Why it matters
When law enforcement and supervision agencies, courts, jails, and prisons don’t share data, their ability to respond appropriately to people who commit crimes and who are victimized is impaired. Without data sharing, criminal justice agencies also are limited in their ability to conduct analyses to identify crime and recidivism trends. Only by updating systems so that information on crime, arrest, and victimization can be collected and shared among criminal justice agencies and with the public and policymakers, can state and local leaders ensure that resources are used wisely and people are held accountable for their criminal behavior.
To improve data sharing, criminal justice agencies should use a unique state identification (SID) number across all systems to track a person’s movement through the entirety of the criminal justice system and determine whether a person returns. Using SID numbers can help ensure the most accurate matching across criminal justice data systems.
In addition to using a SID number, criminal justice agencies need to acquire technology that has the capacity to easily share information and establish processes to share data between agencies. With these components in place, all criminal justice agencies can access information that can help them improve how they respond to people in the criminal justice system, as well as analyze crime, arrest, and victimization trends over time to strengthen policies and practices that reduce recidivism, repair harm, prevent offenses, and build trust in communities.
What it looks like
- Require that a unique SID number be assigned to every person in the criminal justice system and be used universally.
- Ensure that criminal justice agencies have the capacity to share information and foster collaboration across agencies.
- See Case Study: North Carolina creates a database to share information across criminal justice agencies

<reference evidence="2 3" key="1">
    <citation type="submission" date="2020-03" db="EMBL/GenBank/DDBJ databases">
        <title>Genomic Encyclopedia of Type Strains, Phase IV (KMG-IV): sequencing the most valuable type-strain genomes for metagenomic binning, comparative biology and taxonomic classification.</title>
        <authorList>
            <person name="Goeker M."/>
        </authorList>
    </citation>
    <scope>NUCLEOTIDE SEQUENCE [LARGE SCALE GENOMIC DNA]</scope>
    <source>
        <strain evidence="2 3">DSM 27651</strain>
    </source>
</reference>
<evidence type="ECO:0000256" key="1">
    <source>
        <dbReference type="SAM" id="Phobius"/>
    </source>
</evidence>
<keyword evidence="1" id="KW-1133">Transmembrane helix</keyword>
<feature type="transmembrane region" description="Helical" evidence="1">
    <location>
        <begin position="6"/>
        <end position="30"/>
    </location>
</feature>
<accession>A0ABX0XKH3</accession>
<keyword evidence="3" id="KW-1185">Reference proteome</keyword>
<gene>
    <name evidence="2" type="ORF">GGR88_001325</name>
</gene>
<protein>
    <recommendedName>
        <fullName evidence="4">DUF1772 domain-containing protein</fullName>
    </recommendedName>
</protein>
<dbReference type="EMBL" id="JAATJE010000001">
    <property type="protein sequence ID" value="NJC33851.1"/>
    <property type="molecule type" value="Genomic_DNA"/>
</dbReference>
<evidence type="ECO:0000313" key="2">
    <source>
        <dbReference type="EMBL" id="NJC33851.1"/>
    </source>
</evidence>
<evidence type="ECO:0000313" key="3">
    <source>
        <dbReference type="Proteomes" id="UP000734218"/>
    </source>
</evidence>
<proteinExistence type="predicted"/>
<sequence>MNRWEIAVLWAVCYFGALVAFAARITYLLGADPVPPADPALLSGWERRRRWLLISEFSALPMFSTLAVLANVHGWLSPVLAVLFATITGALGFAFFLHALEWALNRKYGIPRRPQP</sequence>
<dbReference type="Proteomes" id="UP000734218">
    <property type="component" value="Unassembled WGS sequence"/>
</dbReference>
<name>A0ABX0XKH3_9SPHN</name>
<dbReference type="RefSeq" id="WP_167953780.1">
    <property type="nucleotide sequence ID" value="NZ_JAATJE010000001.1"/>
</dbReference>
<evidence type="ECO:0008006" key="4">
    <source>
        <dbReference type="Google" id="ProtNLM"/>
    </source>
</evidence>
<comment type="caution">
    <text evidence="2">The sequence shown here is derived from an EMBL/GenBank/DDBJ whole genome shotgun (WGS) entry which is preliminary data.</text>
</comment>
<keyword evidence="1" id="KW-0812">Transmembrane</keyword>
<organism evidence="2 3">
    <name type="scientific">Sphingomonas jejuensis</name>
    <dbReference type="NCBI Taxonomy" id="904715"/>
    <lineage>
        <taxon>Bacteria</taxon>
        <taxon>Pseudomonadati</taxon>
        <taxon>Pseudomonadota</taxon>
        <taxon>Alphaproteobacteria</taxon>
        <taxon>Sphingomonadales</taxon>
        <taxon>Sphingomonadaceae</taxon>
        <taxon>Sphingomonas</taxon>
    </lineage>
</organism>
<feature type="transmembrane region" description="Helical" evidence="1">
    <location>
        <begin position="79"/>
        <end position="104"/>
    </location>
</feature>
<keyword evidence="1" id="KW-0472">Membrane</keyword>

- Require criminal justice agencies to publish aggregated criminal justice data online.
- See Case Study: States report on the extent to which people on supervision contribute to crime
- Provide state and local criminal justice agencies with access to research and recommendations on best practices.
- See Case Study: States make data more accessible
Key questions to guide action
- How are state and local officials coordinating to develop and implement strategies to reduce crime?
- What information do law enforcement and corrections regularly share?
- What percentage of people arrested last year were on supervision?
- What crime, arrest, and victimization data is regularly published online?
Use the information that follows to inform your answers to these questions.
Most states report not using a common ID number across criminal justice data systems, compromising a state’s ability to conduct key analyses.
More than half of states report having systems that give supervision officers the ability to determine when people on their caseloads are arrested, but this is not necessarily done automatically.
More than half of states report having systems that give law enforcement the ability to determine supervision status when a person is arrested, but this is not necessarily done automatically.
North Carolina creates a database to share information across criminal justice agencies
Some states are creating mechanisms to share information across different criminal justice agencies. For example, North Carolina established the Criminal Justice Law Enforcement Automated Data Services (CJLEADS) database to serve as a centralized location for criminal justice agencies to access data that exists within the state’s various databases, including warrants; jail, court, and prison records; supervision status; and sex offender registration.
States report on the extent to which people on supervision contribute to crime
One question that law enforcement and corrections officials often ask, but rarely can answer, is to what extent do people on probation and parole contribute to crime, as measured by arrests? Limited data sharing between supervision and law enforcement agencies and a lack of universal SID numbers makes this analysis difficult. Some jurisdictions, however, have data systems in place that enable them to answer this question.